Forging the path to a clean air future across Europe in support of SDGs No 3 and 11
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Forging the path

This is the third article in our series focused on the work Wood is doing in partnership with the United Nations (UN) to support the Sustainable Development Goals (SDGs).

At the height of the COVID-19 pandemic, typically bustling city streets across the world were unimaginably empty. As people took shelter in their homes under widespread lockdowns, rush-hour congestion vanished and traffic-related emissions, like carbon dioxide and nitrogen dioxide, dropped to unprecedented levels.

Supporting SDGs

Skylines turned blue

Smog-filled skylines once darkened by air pollution began to turn blue in some of the globe’s most polluted cities, including Delhi, Beijing and Milan – providing a rare glimpse of a world with clean air.

Air quality improved, but it was only temporary

Although air quality dramatically improved in 84% of nations worldwide, the new reality was only temporary. As many countries lifted strict lockdowns and pushed an aggressive rollout of the COVID-19 vaccine, eerily-vacant roadways again became crowded with vehicles as cities sought to forge a gradual return to normalcy.

Air quality improved

Cities are emerging

With more cities emerging from the grip of the pandemic, some are already seeing a surge in air pollution, including metropolitan areas across Europe. More than half of European cities are exposed to air containing dangerous levels of fine particulate matter (PM2.5), according to new data by the European Environment Agency (EEA). PM2.5 is an air pollutant that has the highest impact on human health.

New data

Only 127 cities surveyed had passable air conditions

Only 127 of the 323 cities surveyed had passable air conditions under the annual guideline value of the World Health Organisation. Umeå, Sweden and Tampere, Finland had the cleanest air, while Nowy Sącz, Poland and Cremona, Italy had the worst air quality.

As the leading environmental health risk in Europe, air pollution can lead to respiratory and cardiovascular diseases and lung cancer, causing 400,000 premature deaths annually. To tackle this challenge, the European Union launched the Second Clean Air Outlook report, which focuses on the potential to reduce the number of premature deaths resulting from air pollution by 55% in 2030 by regulating sources of air pollution and minimising the impacts of climate change.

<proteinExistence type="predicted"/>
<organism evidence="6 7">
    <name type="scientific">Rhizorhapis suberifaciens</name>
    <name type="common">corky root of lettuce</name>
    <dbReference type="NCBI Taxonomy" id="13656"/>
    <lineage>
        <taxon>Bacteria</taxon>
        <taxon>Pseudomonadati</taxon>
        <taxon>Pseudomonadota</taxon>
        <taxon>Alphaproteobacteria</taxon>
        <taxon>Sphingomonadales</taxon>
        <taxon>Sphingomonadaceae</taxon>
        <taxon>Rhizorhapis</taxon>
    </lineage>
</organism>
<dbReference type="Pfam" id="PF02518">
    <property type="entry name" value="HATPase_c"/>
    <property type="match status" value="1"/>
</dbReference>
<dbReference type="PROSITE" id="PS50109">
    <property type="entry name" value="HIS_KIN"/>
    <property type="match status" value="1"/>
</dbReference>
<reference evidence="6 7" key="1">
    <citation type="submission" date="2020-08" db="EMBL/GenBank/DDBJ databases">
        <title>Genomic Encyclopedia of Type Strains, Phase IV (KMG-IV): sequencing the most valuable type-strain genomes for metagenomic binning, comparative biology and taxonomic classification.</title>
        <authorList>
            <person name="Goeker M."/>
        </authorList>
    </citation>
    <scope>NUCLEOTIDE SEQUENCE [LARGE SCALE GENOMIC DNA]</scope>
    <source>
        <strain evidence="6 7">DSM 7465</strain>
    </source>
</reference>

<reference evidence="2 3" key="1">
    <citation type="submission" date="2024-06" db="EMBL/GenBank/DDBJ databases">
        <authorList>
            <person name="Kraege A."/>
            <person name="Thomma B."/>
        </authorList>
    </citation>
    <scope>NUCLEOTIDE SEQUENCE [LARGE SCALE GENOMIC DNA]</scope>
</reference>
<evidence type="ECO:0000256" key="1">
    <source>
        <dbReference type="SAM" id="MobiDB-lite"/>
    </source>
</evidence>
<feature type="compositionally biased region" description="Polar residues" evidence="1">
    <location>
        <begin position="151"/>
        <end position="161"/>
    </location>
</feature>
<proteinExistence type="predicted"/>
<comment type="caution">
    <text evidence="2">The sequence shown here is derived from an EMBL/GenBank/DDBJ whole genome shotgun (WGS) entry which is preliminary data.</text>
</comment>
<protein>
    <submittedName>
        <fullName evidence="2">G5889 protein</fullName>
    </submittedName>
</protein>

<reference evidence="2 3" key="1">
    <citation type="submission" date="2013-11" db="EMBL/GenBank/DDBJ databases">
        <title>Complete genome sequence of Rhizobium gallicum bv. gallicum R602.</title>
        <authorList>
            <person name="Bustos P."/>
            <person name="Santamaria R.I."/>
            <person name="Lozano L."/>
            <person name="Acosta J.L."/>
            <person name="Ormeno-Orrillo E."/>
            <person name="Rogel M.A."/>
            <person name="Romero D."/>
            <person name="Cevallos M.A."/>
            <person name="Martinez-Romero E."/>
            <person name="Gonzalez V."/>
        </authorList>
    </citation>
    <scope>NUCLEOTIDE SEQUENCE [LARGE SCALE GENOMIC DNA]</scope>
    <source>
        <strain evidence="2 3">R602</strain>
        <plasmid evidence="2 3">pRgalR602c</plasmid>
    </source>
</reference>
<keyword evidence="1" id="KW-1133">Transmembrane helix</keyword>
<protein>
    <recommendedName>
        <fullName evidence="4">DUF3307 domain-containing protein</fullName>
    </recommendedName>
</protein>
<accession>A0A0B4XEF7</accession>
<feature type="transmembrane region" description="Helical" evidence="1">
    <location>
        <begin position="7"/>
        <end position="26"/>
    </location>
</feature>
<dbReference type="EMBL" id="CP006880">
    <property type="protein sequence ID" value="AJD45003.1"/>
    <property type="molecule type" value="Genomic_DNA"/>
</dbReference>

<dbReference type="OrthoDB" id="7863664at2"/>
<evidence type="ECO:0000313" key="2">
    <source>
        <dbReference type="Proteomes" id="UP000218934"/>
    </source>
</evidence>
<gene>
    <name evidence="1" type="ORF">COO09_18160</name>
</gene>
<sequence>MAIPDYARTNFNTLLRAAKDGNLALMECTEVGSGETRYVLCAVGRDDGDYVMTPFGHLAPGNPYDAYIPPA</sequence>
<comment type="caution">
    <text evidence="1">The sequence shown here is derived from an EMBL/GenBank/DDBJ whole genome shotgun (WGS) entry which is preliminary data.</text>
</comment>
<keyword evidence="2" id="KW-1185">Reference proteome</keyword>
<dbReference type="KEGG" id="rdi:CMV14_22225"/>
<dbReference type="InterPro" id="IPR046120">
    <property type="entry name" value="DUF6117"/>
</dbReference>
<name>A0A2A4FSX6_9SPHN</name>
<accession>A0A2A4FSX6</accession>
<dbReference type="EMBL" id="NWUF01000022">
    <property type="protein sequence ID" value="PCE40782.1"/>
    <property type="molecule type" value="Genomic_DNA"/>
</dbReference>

In alignment with the United Nations Sustainable Development Goal No 3 and target 11.6, the EU’s air pollution data centre, the EEA, has been working for decades to develop long-term strategies to lower hazardous emissions of air pollutants by providing detailed assessments to policy makers. Currently, Wood is working with the EEA to map information on the environmental burden of disease and best practices for shrinking and managing exposure to poor air quality in European cities.

Our team will also develop case studies of measures, implemented under the Air Quality Directive (2008/50/EC) to improve urban air quality. Each study will focus on reducing emissions from mobility, energy, industrial and agricultural sectors. This work will help strengthen the EEA’s knowledge of good practices in mitigating air pollution, as well as inform the progress towards achieving the ambitions for tackling unhealthy air outlined in the European Green Deal.

The investigation into best practices further builds on previous assessments Wood created for the European Parliament to assess the adoption of air policies in a sample of 10 urban agglomerations. By drawing on key lessons learned from the pandemic, we provided a detailed picture of the effectiveness of differentiated strategies to better protect public health and the environment and pave the way for cleaner air.

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